Sorry Red Sox fans, this is the most unique occurrence of the nine.
With one out in the bottom of the ninth, Jon Jay hit a soft bouncer to Dustin Pedroia. Pedroia fired to catcher Jarrod Saltalamacchia. Out. Saltalamacchia fired to third baseman Will Middlebrooks. The ball gets by Middlebrooks (this is technically the error on Middlebrooks) and rolls into left field.
Instead, Middlebrooks does a cross between a push-up and a twerking motion while on the ground, obstructing Craig. Craig is awarded home, and the Cardinals get their second win of the 2013 World Series.
On the bright side (for Red Sox fans), Boston won this World Series, their third in 10 years.
Shortstop: Alex Gonzalez (Oct. 14, 2003)
The Chicago Cubs lead 3-1 in the eighth inning of Game 6 of the 2003 NLCS. However, ace Mark Prior is dealing with runners on the corners and one out. Up steps rookie Miguel Cabrera. Cabrera hits a high bouncer to the Alex Gonzalez that is not his teammate. (Yes, both shortstops that played in this game are named Alex Gonzalez). It is a tailor-made double play.
Gonzalez instead fails to catch the bouncer with the backhand. Cabrera is safe at first. Luis Castillo (yes, the same one from earlier in this article) is safe at third. Ivan Rodriguez is safe at second.
Prior threw one more pitch, which Derrek Lee lined into left for a double, scoring two runs. Walk. Sacrifice fly. Walk. Three-run double. RBI single. Florida scored eight runs in the inning, won the game, won Game 7, and won the World Series.
Left Field: Ryan Raburn (April 26, 2011)
Miguel Olivo launched a ball to the Comerica Park warning track. Ever the humanitarian, left fielder Ryan Raburn provided a few feet of extra distance to the ball courtesy of a collision with his glove. Instead of a fairly routinely long fly-out, Olivo had homered. He circled the bases, scoring Seattle’s first run in an early-season win.
The official scorer did not rule the interaction as an error. To Raburn’s credit, nearly making the play required a Herculean athletic effort.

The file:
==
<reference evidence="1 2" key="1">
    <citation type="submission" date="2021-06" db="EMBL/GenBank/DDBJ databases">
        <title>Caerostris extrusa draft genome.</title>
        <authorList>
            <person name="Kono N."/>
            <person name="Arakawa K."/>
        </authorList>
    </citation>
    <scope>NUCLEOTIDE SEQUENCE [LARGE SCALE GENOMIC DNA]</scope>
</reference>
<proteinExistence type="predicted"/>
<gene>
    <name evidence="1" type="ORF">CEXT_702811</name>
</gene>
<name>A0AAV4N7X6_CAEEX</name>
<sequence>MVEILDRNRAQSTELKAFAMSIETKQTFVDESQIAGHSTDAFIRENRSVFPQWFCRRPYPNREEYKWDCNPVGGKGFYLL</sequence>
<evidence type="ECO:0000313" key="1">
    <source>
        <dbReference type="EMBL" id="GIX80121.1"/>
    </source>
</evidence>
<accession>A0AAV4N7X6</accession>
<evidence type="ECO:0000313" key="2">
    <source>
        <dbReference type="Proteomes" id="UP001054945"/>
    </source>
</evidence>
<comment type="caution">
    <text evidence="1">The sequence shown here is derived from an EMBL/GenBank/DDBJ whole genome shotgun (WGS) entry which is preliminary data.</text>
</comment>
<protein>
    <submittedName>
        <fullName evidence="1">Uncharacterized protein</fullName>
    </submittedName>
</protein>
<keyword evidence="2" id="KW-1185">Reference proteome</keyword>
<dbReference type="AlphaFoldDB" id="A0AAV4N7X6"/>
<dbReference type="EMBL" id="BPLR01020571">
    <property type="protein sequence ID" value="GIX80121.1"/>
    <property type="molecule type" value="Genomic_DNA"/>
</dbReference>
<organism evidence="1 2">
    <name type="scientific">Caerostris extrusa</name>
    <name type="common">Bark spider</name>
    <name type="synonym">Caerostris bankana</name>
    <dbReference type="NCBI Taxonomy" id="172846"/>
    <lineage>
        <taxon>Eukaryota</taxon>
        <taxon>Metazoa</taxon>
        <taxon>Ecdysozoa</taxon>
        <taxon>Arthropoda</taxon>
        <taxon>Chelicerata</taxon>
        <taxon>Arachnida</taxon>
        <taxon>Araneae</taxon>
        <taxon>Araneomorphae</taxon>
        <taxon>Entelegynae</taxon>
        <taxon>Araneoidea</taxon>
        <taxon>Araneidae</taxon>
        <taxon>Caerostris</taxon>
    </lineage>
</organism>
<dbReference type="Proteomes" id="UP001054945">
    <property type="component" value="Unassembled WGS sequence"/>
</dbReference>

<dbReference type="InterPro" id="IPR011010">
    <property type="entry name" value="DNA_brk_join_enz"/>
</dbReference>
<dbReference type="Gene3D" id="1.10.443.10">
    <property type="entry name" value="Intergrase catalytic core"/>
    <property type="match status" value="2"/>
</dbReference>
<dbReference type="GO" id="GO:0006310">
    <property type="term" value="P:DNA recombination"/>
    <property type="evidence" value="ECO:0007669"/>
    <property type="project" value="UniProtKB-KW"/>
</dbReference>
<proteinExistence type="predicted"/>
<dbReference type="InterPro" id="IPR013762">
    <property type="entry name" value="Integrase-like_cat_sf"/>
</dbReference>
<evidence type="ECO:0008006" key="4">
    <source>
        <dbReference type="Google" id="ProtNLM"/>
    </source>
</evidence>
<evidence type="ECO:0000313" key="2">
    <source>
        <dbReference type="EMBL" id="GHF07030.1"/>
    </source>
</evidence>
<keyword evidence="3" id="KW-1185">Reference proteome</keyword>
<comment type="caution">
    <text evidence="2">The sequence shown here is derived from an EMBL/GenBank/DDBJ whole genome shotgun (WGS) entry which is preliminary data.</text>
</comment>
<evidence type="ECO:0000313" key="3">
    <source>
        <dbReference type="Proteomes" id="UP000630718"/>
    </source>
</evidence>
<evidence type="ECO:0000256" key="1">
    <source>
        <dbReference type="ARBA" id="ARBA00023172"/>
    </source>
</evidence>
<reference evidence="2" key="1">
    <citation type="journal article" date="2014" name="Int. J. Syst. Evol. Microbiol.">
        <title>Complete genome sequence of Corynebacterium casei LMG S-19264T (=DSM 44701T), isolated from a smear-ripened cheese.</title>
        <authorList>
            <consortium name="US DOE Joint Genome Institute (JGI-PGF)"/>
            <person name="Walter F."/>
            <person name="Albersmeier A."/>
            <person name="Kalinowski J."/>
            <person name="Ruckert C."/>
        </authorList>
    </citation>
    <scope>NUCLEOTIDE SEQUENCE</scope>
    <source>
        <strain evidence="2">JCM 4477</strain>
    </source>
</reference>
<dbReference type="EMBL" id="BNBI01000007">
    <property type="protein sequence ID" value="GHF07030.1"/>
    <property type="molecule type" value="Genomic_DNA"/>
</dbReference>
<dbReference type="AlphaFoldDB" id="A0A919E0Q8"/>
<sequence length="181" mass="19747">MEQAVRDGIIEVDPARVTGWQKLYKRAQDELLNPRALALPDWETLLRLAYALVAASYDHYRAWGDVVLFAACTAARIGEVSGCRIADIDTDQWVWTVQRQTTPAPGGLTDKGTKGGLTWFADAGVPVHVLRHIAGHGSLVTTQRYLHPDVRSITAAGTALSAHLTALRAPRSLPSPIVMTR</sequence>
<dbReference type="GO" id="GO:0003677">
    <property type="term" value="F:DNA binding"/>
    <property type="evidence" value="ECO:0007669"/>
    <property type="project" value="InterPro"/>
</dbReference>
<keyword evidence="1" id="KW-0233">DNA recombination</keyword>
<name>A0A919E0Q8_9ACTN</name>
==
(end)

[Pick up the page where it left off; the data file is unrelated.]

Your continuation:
Kudos to Phil Coke for embracing Raburn rather than choking Raburn when the pair returned to the dugout.
Center Field: Nyjer Morgan (May 22, 2010)
Adam Jones uncorked a fly ball to the wall. Nyjer Morgan retreated to the wall, timing his jump perfectly. The ball bounced off Morgan’s glove, falling to the warning track, right next to Morgan’s hat.
It is at this moment in history that Morgan loses his mind. He is incensed. He launches his glove into the outfield grass. He had just allowed a home run to the other center fielder.
Granted, Morgan did allow a home run, but it was of the inside-the-park variety. Jones motored around the bases, scoring the third run of a three-run home run.
Perhaps the most ironic fact about Morgan is that he finished 2010 with zero home runs. He was statistically more likely to allow an inside-the-park home run than he was to hit a home run of any kind.
Right Field: Larry Walker (April 24, 1994)
It is the bottom of the third at Dodger Stadium. There is one out in the inning. Mike Piazza lofts a long fly ball to future Hall of Famer Larry Walker. Walker drifts into foul ground, making the easy out. Two are gone in the inning. He hands the ball to a lucky kid in the crowd.
Walker takes a step. He takes another step. One more. After his fourth step away from the wall, Walker spins around and asks the kid for the ball back. The two-time reigning Gold Glover forgot how many outs there were. Walker won five more Gold Gloves after the general populace forgot about this.
Thankfully for Walker, counting is an optional skill for baseball Hall of Famers.